Settlement History
First Land Sales 1852-1887

Before any land sales, Alexander Cameron Snr. (c1834-1881) owned the land where both Clyde and Clyde North now stand.

It was H. B. Foot who made the first survey of the area in 1852. Cameron’s Mayune was divided into small allotments of 36-640 acres and offered for sale in Melbourne in March 1852. Early purchasers of land north of Patterson’s Road and west of the Clyde-Berwick Road were George Sutton (March) William and
Anthony Ridgway (July), Edward Dumaresq (November) and James Burnett (November).

A second survey was conducted by Thomas H. Storey and extended to the Cardinia Creek. Land released for sale from this survey was purchased by Alexander Cameron (792), Henry Callow (327),
James Lineham, Hugh Glass, Edward Malloy, Richard Robins, William Wilson, J.D. Pinnock, R.A. Anderson, Alfred Sikes, Algernon Lindsay, John Kenyon, John O'Grady and Walter Craig (320) and E. North (232). Average size of purchase was 160 acres. In December 1856 the partners Mickle, Bakewell and Lyall divided their holdings between themselves with the Tooradin property going to Bakewell.

The survey of land south of Ballarto Road does not seem to have been completed until 1857 when John Bakewell was the largest buyer. Bakewell had apparently offered Alexander Cameron £200 not to bid and consequently purchased 4344 acres unopposed. The following year he added another 3360 acres to own 12 square miles of land south of Ballarto Road to the South Gippsland Highway and east to Tooradin Station Road. Except for Bakewell's property most of the land purchased from 1852-58 was soon partly cleared for grazing or cash crops of wheat and barley.

After returning from a visit to England (1861) John Bakewell began sub-dividing his large estate into a number of large holdings - Ballarto, Sherwood Forrest, Tooradin Swamp, Field's Water (Yallambee), Black Water, Brim Brim, Cordigalgal.

Frederick Poole leased Tooradin Swamp and later Bungal (toward north-east) and from 1869 Alexander Chrichton (Lecky's son-in-law) leased Bungal and Yallambee until 1878 when they were purchased by Robert Timms.

James and Ben Barber leased Black Water; Thomas Lyne leased the home property from the mid 70's, while Tooradin Plain (J. Bannister), Brim Brim (A. Duff), then J.F. Rutter and Cordigalgal (W.S. Cox) were leased and then purchased by Bannister, Rutter and Cox respectively. October, 1884 saw George Fairbain purchase Tooradin Plain and Timm's Yallambee properties. Ballarto was leased to James Gibb and sold to him in 1877. This property later passed to McMillan and then to Albert Nash (1901).

At this time Tooradin Plains were covered with a 'rich meadow of native succulent grasses' and great claims were made for the area. While this fine land lay to the south of the present Clyde township, much of the country in between consisted mostly of ferns and ti-tree scrub 10-15 ft. high with stunted gum trees to about 30 ft. Peppermint gums predominated with a few Manna Gums and wild cherry trees and wattles. Generally the native grasses were poor and this led to the country gaining the reputation of 'cripple country'. Cattle grazed in the area for a long period of time and suffered from the poor natural fodder - the soil lacked lime. Fertilizers, however, improved the pastures in later years.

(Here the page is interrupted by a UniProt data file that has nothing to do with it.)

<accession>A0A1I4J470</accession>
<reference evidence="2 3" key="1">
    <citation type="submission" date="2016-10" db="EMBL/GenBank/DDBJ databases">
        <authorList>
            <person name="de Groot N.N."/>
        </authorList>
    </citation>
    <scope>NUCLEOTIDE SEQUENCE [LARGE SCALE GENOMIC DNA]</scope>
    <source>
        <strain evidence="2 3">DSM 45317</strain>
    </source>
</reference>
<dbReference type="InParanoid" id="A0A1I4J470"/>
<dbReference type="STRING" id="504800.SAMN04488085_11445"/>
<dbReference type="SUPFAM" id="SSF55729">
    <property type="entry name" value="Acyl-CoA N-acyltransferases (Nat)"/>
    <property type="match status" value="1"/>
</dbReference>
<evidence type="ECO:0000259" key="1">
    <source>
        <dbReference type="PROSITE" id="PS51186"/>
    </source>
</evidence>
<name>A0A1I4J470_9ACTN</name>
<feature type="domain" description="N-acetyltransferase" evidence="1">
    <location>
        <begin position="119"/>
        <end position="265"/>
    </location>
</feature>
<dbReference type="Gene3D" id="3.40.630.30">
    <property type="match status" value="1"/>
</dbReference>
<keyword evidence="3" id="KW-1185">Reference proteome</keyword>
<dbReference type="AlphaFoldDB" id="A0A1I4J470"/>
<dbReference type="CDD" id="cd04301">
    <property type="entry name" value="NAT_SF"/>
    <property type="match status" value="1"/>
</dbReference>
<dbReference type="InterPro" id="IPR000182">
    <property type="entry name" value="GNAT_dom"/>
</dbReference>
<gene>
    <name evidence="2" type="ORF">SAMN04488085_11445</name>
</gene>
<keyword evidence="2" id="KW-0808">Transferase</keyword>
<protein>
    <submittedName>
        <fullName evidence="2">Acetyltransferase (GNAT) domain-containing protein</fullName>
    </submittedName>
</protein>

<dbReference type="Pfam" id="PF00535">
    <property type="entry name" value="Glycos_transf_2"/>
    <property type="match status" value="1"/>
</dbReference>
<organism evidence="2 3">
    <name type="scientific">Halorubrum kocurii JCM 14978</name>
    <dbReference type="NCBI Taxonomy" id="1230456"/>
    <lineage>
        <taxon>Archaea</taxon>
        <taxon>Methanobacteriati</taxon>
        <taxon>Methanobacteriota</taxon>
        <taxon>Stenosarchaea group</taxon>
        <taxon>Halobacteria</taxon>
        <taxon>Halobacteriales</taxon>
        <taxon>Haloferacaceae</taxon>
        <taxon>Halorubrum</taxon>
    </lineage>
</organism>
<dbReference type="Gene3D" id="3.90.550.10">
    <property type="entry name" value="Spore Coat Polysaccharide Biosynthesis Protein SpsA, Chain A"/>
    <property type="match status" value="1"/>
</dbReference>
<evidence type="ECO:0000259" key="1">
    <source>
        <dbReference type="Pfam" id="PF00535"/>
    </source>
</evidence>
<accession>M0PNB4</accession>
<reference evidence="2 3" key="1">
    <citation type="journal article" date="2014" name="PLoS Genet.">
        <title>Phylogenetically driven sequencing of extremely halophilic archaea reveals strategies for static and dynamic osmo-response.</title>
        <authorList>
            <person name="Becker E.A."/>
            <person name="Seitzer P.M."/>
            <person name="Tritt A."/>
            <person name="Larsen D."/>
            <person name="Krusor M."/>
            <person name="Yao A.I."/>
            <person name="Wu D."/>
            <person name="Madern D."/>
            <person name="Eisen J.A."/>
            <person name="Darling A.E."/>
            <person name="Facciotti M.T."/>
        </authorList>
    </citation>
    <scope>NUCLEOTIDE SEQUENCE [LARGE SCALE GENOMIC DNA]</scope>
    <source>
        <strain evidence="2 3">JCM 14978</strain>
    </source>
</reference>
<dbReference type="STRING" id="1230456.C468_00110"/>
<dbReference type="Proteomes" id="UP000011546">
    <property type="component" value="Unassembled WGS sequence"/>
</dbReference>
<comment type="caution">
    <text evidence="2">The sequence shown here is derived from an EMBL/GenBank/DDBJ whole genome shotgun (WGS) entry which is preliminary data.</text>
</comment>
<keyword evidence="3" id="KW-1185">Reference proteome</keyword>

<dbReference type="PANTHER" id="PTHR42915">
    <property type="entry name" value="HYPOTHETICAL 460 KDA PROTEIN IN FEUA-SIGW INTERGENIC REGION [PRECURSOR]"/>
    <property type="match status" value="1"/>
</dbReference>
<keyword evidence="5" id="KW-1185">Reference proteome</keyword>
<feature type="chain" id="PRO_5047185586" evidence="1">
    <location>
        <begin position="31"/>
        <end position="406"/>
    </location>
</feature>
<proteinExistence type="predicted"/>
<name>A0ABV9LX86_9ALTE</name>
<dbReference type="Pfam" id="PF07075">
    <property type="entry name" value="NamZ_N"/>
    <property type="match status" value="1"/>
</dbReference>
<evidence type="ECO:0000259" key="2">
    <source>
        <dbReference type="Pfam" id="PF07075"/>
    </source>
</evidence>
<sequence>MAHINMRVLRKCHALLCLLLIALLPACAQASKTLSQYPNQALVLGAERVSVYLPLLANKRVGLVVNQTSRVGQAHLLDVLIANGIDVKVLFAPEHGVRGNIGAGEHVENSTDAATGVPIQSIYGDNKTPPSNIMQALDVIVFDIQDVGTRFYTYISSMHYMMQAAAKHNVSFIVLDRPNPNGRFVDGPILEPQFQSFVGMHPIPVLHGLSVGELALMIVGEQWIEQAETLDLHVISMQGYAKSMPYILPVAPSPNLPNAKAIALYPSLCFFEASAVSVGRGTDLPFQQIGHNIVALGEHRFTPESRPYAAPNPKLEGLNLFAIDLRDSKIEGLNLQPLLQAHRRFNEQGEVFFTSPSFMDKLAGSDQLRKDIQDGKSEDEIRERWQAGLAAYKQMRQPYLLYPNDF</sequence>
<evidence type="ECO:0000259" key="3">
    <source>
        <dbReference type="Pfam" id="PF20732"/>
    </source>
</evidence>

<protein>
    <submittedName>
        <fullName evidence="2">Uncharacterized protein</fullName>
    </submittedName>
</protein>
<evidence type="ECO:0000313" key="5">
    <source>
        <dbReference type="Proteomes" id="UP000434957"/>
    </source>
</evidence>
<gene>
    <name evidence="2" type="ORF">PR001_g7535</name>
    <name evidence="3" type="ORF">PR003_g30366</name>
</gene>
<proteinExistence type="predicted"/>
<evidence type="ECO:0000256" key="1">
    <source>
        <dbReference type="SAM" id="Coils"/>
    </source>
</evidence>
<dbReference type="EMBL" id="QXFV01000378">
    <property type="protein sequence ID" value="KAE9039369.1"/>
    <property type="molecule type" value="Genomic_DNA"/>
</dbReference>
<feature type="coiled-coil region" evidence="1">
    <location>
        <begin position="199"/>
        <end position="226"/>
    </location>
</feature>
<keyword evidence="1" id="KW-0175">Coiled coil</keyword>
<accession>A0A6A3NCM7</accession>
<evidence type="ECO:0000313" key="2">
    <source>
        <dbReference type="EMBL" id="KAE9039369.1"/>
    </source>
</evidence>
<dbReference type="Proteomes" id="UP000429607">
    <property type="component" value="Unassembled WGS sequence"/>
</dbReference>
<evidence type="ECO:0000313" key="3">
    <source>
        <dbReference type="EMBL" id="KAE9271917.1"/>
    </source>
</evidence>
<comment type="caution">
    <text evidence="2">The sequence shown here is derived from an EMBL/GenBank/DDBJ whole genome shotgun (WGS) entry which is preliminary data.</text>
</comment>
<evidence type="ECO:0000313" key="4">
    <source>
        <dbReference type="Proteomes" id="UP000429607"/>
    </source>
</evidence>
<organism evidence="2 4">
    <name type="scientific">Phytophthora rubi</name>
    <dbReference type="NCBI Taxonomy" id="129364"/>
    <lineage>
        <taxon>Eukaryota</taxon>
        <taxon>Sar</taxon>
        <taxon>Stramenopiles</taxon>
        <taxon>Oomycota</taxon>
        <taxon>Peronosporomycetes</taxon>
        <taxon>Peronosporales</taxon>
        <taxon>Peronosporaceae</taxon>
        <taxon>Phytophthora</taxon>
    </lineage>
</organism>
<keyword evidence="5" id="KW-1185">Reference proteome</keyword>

During 1865 some of the land bordering the Great Swamp became available and many Clyde families moved to take up land.
J. Lineham, P. Atkinson and W. Manks were a few of those to work at clearing their land of the dense ti-tree.

From 1860 when the district of Cranbourne was created and the Cranbourne Roads Board proclaimed efforts were made to improve the roads in the district. Mail services to Clyde were much improved in 1858 when coaches were able to negotiate more easily the road to Cranbourne from Dandenong. Previously mail was carried by horseback to Dandenong. Throughout the 1860's to 80's mail was delivered to the Clyde school where John Dumaresq, Head Teacher, was also the postal agent (from 1864) and paying £20 p.a.  He distributed the mail through the children who attended the school. Improved roads aided mail services, but more importantly aided freight transport.

In winter roads became quagmires and even the addition of extra horses to pull coaches, etc. often met with little success. Throughout the early 1870's bullock teams and packhorses had considered difficulty negotiating stretches of the Westernport road until its improvement in

Alexander Cameron had stressed in 1860 the need for the proposed railway to the south to pass through the Cranbourne area so that the vast natural iron-ore field (actually iron outcrops were found to be meteorites) could be exploited.

The general condition of the roads in the district, while improving slowly, prompted action amongst residents to support the building of a railway. Railway leagues were formed in various areas to argue for the railway and by 1882 both the Lang Lang and Cranbourne leagues had agreed to co-operate and advocated the Cranbourne-Port Albert route for the
'Great Southern Line'.

There is some evident to suggest that the site of the Cranbourne Station was selected, as a compromise, because it was nearer to the township than the more easily graded slope north of the town which probably would have produced a route that was a poor compromise for Clyde (North) as well. The Cranbourne compromise meant that trains needed to negotiate a difficult climb from Tooradin to Cranbourne over part of the Clyde watershed.

Further reading >
See Early Families section about - Ridgway, Lineham, Manks, Atkinson
First Land Owners 1852 - (Map. Lot numbers and names of owners)
Residents 1868 - Post Office Directory (Tradesmen, landowners, businessmen)

1. A Clyde History
2. The Good Country
3. Death Notice for Cameron,
Illustrated Australian News, 12 March 1881